HHS: Many Insurers Exaggerate the Health Conditions of Medicare Advantage Patients

HHS said that many Medicare Advantage plans wrongly inflated patient risk scores, costing the government billions. Although no insurers were specifically named, HHS researchers said it was evident that the practice of overbilling was occurring industry wide.

HHS said that many Medicare Advantage plans wrongly inflated patient risk scores, costing the government billions. Although no insurers were specifically named, HHS researchers said it was evident that the practice of overbilling was occurring industry wide.

“This is clearly impacting what taxpayers are paying for Medicare Advantage, I think, not in a good way,” said David Wennberg, MD, MS, a researcher at the Dartmouth Institute for Health Policy and Clinical Practice.

Many insurers had a high number of medical condition reports, including an unusual number of patients with diabetes complications. A Center for Public Integrity investigation, which conducted a similar analysis to HHS, also found that Medicare made an estimated $70 million in “improper” payments to Medicare Advantage plans from 2008-2013. Investigation into the overages found that many Medicare Advantage plans regularly exaggerated the conditions of their patients and how much it cost to treat them.

“Further policy changes will likely be necessary,” said HHS researchers.

However, some insurance companies are becoming more accountable for appropriate care. Texas-based Centene Superior HealthPlan, for instance, said they would take a more targeted approach to reimbursing providers for value-based diabetes care. Although many pay-for-performance reimbursement models have been established for primary care, few programs specifically target diabetes.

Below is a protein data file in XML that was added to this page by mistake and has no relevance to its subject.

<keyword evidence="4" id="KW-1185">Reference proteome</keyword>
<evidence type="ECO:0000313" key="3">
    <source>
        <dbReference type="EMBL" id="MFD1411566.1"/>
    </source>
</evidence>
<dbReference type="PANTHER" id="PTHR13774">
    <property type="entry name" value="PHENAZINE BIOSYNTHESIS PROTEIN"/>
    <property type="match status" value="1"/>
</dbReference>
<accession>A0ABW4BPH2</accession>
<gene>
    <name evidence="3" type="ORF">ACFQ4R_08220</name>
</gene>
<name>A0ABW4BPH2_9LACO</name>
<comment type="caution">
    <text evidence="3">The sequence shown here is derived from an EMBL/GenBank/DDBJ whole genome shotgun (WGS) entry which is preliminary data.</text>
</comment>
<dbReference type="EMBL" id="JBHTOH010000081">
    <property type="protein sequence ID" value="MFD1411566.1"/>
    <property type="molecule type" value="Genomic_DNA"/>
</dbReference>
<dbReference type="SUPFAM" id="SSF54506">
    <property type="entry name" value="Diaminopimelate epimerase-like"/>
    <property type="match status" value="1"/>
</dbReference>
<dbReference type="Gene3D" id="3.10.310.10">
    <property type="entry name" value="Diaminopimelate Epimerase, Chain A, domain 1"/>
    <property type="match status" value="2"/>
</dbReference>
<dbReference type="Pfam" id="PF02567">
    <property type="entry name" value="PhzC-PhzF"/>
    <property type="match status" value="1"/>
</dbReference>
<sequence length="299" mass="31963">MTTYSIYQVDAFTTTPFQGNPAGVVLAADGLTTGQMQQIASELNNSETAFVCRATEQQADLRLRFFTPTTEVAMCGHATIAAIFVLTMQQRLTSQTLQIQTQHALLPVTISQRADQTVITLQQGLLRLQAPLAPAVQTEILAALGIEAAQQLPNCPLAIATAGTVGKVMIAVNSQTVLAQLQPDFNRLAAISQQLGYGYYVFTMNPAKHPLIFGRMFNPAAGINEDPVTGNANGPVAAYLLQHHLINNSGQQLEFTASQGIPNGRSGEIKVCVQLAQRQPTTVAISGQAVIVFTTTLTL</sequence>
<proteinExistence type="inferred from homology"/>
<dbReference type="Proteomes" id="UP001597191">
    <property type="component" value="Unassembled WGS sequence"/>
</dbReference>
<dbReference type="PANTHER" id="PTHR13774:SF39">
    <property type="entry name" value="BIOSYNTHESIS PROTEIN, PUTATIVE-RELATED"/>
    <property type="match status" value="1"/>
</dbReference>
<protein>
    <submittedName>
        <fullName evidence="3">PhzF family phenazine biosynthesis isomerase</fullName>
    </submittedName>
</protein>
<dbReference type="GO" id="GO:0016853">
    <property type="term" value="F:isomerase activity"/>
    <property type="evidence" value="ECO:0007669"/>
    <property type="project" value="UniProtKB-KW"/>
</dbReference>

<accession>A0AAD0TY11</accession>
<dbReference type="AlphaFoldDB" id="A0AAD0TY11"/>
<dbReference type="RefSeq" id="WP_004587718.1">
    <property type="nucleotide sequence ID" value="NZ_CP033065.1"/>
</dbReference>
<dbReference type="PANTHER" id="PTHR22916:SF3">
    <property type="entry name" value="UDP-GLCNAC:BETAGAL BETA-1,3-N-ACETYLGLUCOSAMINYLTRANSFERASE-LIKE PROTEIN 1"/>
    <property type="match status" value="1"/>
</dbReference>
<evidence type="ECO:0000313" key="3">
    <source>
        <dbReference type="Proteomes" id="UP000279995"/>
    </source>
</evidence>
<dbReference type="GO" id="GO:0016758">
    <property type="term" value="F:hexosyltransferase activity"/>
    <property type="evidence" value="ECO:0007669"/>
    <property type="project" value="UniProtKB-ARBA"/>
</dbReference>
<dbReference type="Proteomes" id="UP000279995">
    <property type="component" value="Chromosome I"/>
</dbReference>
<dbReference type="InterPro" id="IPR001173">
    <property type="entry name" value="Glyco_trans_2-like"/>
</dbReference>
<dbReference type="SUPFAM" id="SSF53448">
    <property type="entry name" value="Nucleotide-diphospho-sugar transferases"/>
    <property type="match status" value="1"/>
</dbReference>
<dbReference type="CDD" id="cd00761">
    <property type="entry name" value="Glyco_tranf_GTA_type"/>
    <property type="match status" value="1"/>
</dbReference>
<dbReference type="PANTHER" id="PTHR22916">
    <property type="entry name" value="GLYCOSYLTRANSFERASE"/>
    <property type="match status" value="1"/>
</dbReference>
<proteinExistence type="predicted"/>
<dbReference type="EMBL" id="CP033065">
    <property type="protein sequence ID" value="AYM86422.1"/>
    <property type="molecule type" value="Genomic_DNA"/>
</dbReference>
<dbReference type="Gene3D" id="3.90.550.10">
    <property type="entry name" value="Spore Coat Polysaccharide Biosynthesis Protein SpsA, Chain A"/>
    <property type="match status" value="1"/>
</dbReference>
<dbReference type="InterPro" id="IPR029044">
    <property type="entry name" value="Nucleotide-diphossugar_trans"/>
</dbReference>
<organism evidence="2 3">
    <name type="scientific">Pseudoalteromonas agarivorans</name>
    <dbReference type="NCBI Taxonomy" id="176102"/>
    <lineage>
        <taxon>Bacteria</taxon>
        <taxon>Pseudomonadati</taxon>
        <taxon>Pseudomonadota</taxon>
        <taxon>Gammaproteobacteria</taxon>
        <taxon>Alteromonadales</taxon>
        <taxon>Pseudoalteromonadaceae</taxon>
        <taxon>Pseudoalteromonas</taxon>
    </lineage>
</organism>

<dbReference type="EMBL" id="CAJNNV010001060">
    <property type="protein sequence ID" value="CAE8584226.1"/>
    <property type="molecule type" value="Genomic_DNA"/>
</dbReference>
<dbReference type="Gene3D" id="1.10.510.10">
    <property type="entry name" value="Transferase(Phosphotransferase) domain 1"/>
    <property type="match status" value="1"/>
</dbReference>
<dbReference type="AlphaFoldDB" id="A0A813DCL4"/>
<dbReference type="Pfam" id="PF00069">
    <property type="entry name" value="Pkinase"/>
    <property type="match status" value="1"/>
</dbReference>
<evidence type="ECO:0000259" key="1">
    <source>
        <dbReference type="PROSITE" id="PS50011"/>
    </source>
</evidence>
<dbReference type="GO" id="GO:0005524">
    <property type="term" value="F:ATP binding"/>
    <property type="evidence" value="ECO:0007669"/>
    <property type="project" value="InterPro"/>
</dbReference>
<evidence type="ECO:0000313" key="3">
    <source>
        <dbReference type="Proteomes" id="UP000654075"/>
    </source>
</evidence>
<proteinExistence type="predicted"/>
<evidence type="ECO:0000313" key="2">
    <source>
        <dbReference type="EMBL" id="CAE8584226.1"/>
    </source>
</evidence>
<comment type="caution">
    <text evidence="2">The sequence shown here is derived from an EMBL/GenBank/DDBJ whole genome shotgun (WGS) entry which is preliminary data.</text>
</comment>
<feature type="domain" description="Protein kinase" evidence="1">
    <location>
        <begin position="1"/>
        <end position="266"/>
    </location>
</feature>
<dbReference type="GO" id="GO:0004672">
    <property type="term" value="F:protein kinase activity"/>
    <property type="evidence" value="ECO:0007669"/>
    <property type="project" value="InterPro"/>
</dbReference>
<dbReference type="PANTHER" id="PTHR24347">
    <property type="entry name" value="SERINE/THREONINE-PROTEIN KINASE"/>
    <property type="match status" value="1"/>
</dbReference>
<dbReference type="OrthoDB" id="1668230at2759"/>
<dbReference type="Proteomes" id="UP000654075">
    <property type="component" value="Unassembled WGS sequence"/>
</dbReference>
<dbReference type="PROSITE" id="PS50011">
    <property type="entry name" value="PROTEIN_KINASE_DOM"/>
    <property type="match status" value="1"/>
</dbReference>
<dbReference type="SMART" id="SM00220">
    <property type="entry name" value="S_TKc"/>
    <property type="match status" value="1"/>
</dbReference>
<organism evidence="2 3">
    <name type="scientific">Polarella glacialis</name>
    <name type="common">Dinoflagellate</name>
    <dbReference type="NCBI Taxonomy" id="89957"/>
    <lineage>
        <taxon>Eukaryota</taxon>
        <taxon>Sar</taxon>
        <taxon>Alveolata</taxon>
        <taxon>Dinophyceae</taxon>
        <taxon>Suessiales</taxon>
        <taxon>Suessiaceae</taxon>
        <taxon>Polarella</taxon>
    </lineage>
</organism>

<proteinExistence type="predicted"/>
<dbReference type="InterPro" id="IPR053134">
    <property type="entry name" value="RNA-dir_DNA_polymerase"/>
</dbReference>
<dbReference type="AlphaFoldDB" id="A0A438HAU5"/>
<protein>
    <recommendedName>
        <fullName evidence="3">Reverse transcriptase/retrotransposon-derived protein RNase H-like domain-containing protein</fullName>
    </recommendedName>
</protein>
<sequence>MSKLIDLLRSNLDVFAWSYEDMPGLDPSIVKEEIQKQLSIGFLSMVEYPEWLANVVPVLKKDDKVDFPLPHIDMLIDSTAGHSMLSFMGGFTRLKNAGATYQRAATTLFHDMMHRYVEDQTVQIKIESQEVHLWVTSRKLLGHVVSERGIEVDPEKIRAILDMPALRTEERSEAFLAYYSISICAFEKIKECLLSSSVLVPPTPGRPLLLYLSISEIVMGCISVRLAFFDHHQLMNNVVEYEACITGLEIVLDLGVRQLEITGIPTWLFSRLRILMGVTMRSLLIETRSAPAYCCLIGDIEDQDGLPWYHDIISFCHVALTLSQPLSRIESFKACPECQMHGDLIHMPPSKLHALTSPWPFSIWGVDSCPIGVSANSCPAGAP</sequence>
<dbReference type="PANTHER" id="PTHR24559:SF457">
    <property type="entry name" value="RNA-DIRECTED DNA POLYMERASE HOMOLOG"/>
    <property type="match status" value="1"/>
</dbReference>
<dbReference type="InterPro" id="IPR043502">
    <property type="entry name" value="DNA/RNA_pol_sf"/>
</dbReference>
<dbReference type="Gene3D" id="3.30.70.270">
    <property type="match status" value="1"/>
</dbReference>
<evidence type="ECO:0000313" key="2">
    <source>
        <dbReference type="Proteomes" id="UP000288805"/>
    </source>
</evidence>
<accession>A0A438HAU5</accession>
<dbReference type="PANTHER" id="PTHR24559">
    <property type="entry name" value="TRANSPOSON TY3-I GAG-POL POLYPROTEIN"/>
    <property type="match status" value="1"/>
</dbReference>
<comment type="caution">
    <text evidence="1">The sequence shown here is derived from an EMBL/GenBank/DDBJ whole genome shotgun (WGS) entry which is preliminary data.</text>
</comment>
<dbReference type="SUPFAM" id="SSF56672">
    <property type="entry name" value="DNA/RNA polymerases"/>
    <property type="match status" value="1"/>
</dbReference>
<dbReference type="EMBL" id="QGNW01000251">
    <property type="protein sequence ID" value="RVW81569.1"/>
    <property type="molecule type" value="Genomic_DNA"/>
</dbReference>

Centene Superior HealthPlan said it planned to collaborate with Health Care Incentives Institute in a “Bridges to Excellence” program that will give bonus payments to providers based on the quality of diabetes care they deliver. The program initially will include 2600 patients with diabetes.

“Paramount to Superior is ensuring that our members receive the highest standard of care,” said Superior HealthPlan chief medical officer David Harmon, MD, in a media release. “We hope to further encourage exemplary service from our network of doctors while also recognizing them for the excellent care they provide.”

Around the Web

HHS Report Finds Medicare Advantage Plans Exaggerate Members’ Diseases To Make More Money [Kaiser Health News]

Medicaid Plans See Need for Value-Based Diabetes Care [Healthcare Payer News]